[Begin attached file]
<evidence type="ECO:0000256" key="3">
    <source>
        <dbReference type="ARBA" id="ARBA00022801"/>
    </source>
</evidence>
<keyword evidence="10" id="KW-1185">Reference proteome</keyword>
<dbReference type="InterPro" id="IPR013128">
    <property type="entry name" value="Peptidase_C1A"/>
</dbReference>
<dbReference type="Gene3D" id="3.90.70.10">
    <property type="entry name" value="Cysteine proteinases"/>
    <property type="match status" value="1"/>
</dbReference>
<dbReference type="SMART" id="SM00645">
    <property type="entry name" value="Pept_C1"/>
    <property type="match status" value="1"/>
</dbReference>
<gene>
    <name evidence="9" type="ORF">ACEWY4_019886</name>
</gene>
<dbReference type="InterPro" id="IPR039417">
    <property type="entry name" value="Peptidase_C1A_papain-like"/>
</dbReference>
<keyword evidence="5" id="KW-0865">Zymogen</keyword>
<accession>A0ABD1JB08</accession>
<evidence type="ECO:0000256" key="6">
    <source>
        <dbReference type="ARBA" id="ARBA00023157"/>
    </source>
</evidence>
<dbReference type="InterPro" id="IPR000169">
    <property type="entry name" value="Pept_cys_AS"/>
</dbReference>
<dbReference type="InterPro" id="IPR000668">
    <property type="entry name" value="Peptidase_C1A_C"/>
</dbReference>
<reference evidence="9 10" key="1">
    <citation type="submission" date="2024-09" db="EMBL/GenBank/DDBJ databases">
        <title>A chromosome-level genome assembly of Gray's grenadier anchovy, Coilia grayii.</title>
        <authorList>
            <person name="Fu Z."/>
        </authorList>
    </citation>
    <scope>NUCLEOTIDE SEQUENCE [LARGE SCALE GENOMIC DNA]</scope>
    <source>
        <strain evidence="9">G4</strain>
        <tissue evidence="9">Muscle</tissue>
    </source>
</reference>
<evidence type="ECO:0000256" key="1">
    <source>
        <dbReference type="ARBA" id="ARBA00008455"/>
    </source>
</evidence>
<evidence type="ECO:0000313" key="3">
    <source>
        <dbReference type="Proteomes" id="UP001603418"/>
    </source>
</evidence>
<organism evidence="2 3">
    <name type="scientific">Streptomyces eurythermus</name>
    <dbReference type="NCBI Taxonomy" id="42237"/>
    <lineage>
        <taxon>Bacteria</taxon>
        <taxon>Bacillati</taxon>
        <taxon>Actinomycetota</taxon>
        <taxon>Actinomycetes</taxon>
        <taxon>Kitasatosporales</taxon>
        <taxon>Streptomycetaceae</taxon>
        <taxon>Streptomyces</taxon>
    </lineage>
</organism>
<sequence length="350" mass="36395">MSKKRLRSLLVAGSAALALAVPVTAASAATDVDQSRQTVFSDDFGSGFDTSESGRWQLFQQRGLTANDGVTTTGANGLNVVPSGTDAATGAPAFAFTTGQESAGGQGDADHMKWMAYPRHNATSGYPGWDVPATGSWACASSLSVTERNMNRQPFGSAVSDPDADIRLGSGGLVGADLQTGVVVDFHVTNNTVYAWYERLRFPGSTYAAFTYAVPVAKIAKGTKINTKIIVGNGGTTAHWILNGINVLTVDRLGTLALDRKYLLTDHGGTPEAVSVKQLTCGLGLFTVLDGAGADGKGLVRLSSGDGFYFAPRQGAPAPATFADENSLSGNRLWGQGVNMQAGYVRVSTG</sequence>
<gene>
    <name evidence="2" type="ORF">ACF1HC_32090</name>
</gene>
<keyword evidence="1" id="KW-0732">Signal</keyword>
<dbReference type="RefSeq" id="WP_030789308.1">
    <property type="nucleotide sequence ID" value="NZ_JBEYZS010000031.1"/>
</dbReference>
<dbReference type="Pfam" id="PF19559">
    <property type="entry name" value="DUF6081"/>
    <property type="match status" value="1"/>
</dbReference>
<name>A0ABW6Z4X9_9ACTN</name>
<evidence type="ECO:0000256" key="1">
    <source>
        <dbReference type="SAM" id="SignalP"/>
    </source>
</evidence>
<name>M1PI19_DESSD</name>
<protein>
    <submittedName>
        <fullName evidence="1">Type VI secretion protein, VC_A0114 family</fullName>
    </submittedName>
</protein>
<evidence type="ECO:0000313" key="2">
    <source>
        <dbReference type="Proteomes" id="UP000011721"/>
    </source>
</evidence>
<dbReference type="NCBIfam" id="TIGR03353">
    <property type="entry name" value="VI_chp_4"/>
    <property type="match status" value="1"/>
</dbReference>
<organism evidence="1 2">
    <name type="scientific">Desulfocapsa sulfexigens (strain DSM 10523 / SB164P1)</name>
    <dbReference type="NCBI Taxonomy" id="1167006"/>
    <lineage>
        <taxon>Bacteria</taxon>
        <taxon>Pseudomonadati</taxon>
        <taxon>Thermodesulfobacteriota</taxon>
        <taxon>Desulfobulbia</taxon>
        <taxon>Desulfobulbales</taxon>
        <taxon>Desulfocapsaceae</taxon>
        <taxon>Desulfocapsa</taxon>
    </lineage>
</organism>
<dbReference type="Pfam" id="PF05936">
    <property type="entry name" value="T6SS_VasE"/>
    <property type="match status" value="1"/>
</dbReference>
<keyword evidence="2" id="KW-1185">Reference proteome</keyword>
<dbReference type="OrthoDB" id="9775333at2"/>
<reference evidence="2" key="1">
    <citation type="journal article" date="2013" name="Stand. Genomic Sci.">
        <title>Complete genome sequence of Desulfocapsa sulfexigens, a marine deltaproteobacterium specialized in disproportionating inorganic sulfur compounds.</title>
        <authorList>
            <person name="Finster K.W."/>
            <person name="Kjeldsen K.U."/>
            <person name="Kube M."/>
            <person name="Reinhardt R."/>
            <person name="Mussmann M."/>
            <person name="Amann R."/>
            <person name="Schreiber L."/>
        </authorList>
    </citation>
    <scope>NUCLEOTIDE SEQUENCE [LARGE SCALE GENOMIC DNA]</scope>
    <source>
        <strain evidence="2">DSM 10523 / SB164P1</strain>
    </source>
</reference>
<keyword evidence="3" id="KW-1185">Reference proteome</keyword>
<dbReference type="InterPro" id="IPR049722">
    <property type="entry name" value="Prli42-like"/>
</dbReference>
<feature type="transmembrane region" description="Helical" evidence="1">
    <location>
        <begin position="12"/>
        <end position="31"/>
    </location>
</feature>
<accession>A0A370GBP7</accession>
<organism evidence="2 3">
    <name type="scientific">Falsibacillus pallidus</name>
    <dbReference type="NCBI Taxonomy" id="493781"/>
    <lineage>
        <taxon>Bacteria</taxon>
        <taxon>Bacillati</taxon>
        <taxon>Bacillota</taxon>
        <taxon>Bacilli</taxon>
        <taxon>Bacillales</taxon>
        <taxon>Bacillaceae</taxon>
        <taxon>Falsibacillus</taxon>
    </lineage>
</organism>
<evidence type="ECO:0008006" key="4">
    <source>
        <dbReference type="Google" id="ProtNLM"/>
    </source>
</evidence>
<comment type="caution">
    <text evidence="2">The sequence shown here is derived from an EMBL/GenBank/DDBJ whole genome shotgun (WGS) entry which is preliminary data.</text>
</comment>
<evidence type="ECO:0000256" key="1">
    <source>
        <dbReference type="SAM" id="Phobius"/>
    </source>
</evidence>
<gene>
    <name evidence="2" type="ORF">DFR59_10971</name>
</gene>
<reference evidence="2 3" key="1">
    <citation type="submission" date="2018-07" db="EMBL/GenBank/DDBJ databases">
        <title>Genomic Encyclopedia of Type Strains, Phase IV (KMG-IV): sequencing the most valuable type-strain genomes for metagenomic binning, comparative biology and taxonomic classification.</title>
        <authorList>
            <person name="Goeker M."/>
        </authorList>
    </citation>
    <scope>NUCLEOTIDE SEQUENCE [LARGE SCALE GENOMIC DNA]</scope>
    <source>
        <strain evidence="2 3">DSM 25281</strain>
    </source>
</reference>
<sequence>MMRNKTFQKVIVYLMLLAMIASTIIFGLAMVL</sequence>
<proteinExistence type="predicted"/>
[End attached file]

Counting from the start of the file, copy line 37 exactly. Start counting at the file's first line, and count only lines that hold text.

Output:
<reference evidence="9 10" key="1">